'The Crafted Body': Thoughts on Dancing, Viewing and Remembering

Research output: Chapter in Book/Report/Conference proceedingChapter

Abstract

In this chapter, I draw on her choreographic practice-as-research project in the Ashmolean Museum (UK) to propose the ways in which live dance in the archaeology museum interrogates received notions of how we view and remember history. The choreographic practice develops from feminist classical scholarship focussing on the gaze, and on the gaze’s relationship to mobility and stillness. It posits ‘stillness-that-is-not-quite stillness’ as a strategy that allows dance to step out of the linear temporality of representation and into a different economy of time and presence.
Original languageEnglish
Title of host publicationA World of Muscle, Bone & Organs: Research and Scholarship in Dance
EditorsSimon Ellis, Hetty Blades, Charlotte Waelde
Place of PublicationCoventry
PublisherC-DaRE at Coventry University
Pages59-75
ISBN (Electronic)9781846000836
Publication statusPublished - 2018

Fingerprint

Dancing
Remembering
Stillness
Dance
Practice as Research
Economy
Archaeology
Classical Scholarship
Research Projects
History
Temporality
Ashmolean Museum

Cite this

Crawley, M-L. C. (2018). 'The Crafted Body': Thoughts on Dancing, Viewing and Remembering. In S. Ellis, H. Blades, & C. Waelde (Eds.), A World of Muscle, Bone & Organs: Research and Scholarship in Dance (pp. 59-75). Coventry: C-DaRE at Coventry University.

'The Crafted Body': Thoughts on Dancing, Viewing and Remembering. / Crawley, Marie-Louise Clare.

A World of Muscle, Bone & Organs: Research and Scholarship in Dance. ed. / Simon Ellis; Hetty Blades; Charlotte Waelde. Coventry : C-DaRE at Coventry University, 2018. p. 59-75.

Research output: Chapter in Book/Report/Conference proceedingChapter

Crawley, M-LC 2018, 'The Crafted Body': Thoughts on Dancing, Viewing and Remembering. in S Ellis, H Blades & C Waelde (eds), A World of Muscle, Bone & Organs: Research and Scholarship in Dance. C-DaRE at Coventry University, Coventry, pp. 59-75.
Crawley M-LC. 'The Crafted Body': Thoughts on Dancing, Viewing and Remembering. In Ellis S, Blades H, Waelde C, editors, A World of Muscle, Bone & Organs: Research and Scholarship in Dance. Coventry: C-DaRE at Coventry University. 2018. p. 59-75
Crawley, Marie-Louise Clare. / 'The Crafted Body': Thoughts on Dancing, Viewing and Remembering. A World of Muscle, Bone & Organs: Research and Scholarship in Dance. editor / Simon Ellis ; Hetty Blades ; Charlotte Waelde. Coventry : C-DaRE at Coventry University, 2018. pp. 59-75
@inbook{8935d76f87514e018b91a52fc53eee38,
title = "'The Crafted Body': Thoughts on Dancing, Viewing and Remembering",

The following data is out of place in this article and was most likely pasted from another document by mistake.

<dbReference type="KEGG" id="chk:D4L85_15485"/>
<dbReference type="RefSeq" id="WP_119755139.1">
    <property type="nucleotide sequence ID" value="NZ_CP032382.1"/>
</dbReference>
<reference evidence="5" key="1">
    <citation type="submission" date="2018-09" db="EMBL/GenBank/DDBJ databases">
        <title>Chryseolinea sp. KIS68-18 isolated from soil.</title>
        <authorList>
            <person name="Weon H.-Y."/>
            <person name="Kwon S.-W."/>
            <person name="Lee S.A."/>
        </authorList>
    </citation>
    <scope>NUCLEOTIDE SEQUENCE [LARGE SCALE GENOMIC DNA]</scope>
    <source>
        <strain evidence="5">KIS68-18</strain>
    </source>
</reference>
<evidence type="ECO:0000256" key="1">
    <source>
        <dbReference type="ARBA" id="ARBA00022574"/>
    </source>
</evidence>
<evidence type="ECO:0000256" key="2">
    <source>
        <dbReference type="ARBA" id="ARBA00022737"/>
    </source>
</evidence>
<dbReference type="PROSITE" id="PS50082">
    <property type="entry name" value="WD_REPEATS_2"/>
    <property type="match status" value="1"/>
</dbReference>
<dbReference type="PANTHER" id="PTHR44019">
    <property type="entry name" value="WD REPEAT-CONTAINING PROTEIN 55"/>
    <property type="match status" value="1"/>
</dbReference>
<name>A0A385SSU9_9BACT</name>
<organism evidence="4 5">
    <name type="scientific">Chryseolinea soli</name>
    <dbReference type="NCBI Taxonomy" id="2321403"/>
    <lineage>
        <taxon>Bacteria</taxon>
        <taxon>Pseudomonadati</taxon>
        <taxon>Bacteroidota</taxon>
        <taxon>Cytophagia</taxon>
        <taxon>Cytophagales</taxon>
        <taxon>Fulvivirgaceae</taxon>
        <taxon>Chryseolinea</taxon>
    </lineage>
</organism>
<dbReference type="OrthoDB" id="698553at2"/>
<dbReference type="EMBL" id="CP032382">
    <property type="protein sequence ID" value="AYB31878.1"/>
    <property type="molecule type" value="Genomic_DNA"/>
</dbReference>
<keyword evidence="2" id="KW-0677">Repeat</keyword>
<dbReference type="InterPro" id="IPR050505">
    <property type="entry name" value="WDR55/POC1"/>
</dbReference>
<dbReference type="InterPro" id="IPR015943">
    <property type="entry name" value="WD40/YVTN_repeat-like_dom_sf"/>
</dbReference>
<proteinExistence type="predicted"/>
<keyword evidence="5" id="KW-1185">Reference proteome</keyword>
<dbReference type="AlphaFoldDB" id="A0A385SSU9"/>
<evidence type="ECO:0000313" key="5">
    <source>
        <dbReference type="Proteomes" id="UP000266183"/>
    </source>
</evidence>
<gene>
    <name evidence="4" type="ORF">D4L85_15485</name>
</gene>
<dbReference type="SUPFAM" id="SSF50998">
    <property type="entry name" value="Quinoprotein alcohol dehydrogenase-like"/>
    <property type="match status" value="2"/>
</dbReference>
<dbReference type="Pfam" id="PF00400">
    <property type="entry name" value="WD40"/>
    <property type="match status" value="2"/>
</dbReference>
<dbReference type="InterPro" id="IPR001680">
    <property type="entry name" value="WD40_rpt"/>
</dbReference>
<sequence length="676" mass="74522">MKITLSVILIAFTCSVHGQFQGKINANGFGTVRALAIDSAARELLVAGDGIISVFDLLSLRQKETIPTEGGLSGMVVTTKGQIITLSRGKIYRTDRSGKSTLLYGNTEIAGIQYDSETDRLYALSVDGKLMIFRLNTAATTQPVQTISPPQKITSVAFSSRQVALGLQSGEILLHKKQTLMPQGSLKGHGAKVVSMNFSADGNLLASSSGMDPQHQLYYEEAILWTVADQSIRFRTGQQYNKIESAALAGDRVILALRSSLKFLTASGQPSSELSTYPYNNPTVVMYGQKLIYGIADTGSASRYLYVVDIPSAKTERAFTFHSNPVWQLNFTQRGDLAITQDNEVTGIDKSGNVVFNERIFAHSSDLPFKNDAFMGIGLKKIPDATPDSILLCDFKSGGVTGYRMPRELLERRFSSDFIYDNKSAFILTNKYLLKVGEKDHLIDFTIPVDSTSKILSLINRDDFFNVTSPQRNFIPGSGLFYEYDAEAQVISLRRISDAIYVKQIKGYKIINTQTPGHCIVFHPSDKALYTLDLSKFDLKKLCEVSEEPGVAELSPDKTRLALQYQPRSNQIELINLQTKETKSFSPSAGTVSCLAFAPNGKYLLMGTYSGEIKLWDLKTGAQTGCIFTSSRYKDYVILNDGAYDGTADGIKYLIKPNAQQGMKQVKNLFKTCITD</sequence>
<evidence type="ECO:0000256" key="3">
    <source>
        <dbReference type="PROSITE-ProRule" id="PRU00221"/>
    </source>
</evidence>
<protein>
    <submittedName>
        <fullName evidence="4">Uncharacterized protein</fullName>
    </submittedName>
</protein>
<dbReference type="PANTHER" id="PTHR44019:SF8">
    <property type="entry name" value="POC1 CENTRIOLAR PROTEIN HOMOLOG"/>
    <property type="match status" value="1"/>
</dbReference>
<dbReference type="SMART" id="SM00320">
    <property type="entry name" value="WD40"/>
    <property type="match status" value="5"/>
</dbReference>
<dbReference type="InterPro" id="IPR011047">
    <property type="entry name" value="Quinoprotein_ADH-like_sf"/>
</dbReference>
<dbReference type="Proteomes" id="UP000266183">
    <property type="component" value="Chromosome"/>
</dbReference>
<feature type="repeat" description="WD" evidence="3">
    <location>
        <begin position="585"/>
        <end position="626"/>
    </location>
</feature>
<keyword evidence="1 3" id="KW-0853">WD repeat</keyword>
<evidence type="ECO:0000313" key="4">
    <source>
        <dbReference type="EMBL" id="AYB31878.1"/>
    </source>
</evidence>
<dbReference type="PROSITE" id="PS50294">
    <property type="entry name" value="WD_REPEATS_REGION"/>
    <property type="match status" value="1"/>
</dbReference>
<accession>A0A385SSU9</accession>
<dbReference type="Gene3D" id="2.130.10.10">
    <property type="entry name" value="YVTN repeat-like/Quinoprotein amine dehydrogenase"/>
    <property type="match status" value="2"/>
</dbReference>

abstract = "In this chapter, I draw on her choreographic practice-as-research project in the Ashmolean Museum (UK) to propose the ways in which live dance in the archaeology museum interrogates received notions of how we view and remember history. The choreographic practice develops from feminist classical scholarship focussing on the gaze, and on the gaze’s relationship to mobility and stillness. It posits ‘stillness-that-is-not-quite stillness’ as a strategy that allows dance to step out of the linear temporality of representation and into a different economy of time and presence.",
author = "Crawley, {Marie-Louise Clare}",
year = "2018",
language = "English",
pages = "59--75",
editor = "Simon Ellis and Hetty Blades and Charlotte Waelde",
booktitle = "A World of Muscle, Bone & Organs: Research and Scholarship in Dance",
publisher = "C-DaRE at Coventry University",

}

TY - CHAP

T1 - 'The Crafted Body': Thoughts on Dancing, Viewing and Remembering

AU - Crawley, Marie-Louise Clare

PY - 2018

Y1 - 2018

N2 - In this chapter, I draw on her choreographic practice-as-research project in the Ashmolean Museum (UK) to propose the ways in which live dance in the archaeology museum interrogates received notions of how we view and remember history. The choreographic practice develops from feminist classical scholarship focussing on the gaze, and on the gaze’s relationship to mobility and stillness. It posits ‘stillness-that-is-not-quite stillness’ as a strategy that allows dance to step out of the linear temporality of representation and into a different economy of time and presence.

AB - In this chapter, I draw on her choreographic practice-as-research project in the Ashmolean Museum (UK) to propose the ways in which live dance in the archaeology museum interrogates received notions of how we view and remember history. The choreographic practice develops from feminist classical scholarship focussing on the gaze, and on the gaze’s relationship to mobility and stillness. It posits ‘stillness-that-is-not-quite stillness’ as a strategy that allows dance to step out of the linear temporality of representation and into a different economy of time and presence.

M3 - Chapter

SP - 59

EP - 75

BT - A World of Muscle, Bone & Organs: Research and Scholarship in Dance

A2 - Ellis, Simon

A2 - Blades, Hetty

A2 - Waelde, Charlotte

PB - C-DaRE at Coventry University

CY - Coventry

ER -